Of potential philatelic import are pages early in the album that hold insurance document fragments from H. D. Eichelberger & Company of Richmond, Virginia.  Like the 1/2 cent orange page, the value driven collector might be enough in the weeds of the Scott Specialized catalog to note the presence of a listing for a used bisect on document for R154, the large IR overprinted 1 cent Franklin.  The price is one of the highest for an individual used stamp among all the listed battleship issues, whether documentary or proprietary, and is likely based on the sale of this and a similar document, most recently to my knowledge by Siegel in an associated sale of Henry Tolman's material.  The documents consisted of New York Plate Glass Insurance Company policies (below image borrowed from SAN):

The Eichelberger documennt fragments clearly show they are clipped from insurance policies/contracts, and hold both R154 and R163 bisects made to make up a half cent fraction tax payment.  The R154s contain HDE manuscript cancels; the R163s have H. D. Eichelberger handstamps. Most examples tie the stamps to the document fragments.  A  couple examples:

I'll cover Eichelberger cancels in a dedicated post a bit later this month.  For now it is important to understand how it became clear that this entire album of 50 or so pages consisted entirely of Travelers-related stamps.  

The Travelers, which primarily wrote accident insurance (and you can see in the above R163 document fragment two "accident" references), published a monthly journal called The Travelers Record.

The Travelers Record covered major news stories of interest to the insurance business, told stories of agents and their clients, and published abbreviated letters of thanks from their customers following policy payouts, among other items.  It is those abbreviated letters of thanks that were the key to getting to the bottom of the album.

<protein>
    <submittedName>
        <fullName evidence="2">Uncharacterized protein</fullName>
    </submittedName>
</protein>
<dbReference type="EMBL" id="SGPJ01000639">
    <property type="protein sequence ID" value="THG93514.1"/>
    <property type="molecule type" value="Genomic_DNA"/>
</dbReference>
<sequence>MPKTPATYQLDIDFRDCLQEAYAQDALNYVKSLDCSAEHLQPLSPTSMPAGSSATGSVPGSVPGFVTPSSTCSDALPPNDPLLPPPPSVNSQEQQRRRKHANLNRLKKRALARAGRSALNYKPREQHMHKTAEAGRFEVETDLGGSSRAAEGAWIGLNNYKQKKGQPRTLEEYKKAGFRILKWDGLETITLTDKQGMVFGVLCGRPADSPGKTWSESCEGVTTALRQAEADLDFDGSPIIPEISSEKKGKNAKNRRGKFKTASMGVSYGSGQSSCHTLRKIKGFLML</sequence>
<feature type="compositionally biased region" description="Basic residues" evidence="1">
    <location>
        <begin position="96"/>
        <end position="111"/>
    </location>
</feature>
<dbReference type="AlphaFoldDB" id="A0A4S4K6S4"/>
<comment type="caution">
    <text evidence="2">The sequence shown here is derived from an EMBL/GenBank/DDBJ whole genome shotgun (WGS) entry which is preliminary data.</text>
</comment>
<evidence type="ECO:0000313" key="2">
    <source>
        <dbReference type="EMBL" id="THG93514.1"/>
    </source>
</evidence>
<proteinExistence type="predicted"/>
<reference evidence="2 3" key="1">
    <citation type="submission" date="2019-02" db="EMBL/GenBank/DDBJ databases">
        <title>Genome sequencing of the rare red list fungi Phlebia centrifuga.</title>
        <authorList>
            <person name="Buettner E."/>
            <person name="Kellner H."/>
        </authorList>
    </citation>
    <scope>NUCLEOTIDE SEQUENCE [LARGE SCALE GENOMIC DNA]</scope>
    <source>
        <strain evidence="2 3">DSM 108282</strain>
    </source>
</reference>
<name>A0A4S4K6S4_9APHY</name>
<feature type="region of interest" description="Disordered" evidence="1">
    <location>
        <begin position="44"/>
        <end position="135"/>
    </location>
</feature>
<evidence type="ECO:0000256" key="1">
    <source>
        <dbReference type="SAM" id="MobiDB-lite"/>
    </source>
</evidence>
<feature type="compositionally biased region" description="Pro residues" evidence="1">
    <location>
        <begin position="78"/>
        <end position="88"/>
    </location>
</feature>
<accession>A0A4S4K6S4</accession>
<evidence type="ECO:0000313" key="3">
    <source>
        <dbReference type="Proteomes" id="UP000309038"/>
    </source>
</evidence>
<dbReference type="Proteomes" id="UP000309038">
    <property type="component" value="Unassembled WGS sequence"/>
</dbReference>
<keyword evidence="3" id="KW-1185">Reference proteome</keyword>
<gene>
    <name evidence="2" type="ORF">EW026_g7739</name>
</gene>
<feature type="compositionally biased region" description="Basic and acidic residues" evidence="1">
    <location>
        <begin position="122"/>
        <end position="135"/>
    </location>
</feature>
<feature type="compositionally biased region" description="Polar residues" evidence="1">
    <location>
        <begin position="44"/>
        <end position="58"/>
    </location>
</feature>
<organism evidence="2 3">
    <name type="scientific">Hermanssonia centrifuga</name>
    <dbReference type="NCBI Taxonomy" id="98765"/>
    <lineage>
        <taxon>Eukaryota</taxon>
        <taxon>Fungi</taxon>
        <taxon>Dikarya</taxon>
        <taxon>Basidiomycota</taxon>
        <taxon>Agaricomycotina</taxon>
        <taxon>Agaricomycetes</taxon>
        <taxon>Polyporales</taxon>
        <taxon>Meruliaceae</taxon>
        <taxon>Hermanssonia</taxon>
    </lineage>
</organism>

The thirteen or so pages of agent cancels included clusters of cancels by the same agent, with some full names spelled out and others just simple initials.  For agents using full named cancels, like F. E. Ford, the search for an origin was simple.

Plugging in F. E. Ford and Travelers into a search engine actually took me to Travelers Record pdfs available online, as did cancels by agents like D. B. Bell and Homer Gilmore.  So for Mr. Ford, acknowledgments like this can be found:

The cancels that would be nearly impossible to identify without an established Travelers tie-in were the initial-only cancels, like this:

G. M. B.
AUG  30  1898
Portland, Me.

But just a little time with the Travelers Record yielded thank you letters like this:

from The Travelers Record, January 1901

Mr. G. M. Barney of Portland Maine is acknowledged by George Small for prompt settlement of his insurance claim, making it clear that GMB of Portland is Mr. Barney.  This same situation repeats itself for all but one of the initial cancels in the album, and I think it likely that the missing cancel was simply an agent that was never acknowledged in the Record.  In general, all the stamps canceled with full names in the album also cross-check with agents acknowledged in The Record.  

So I'll be going agent by agent this month, but first starting with the Travelers Insurance Company itself.  The pages of manuscript cancels present the biggest challenge for identification, and I've yet to start with those, but I would guess at least a few initials can be found in editions of the Travelers Record.  

There is a video review of this book in a separate post put up today.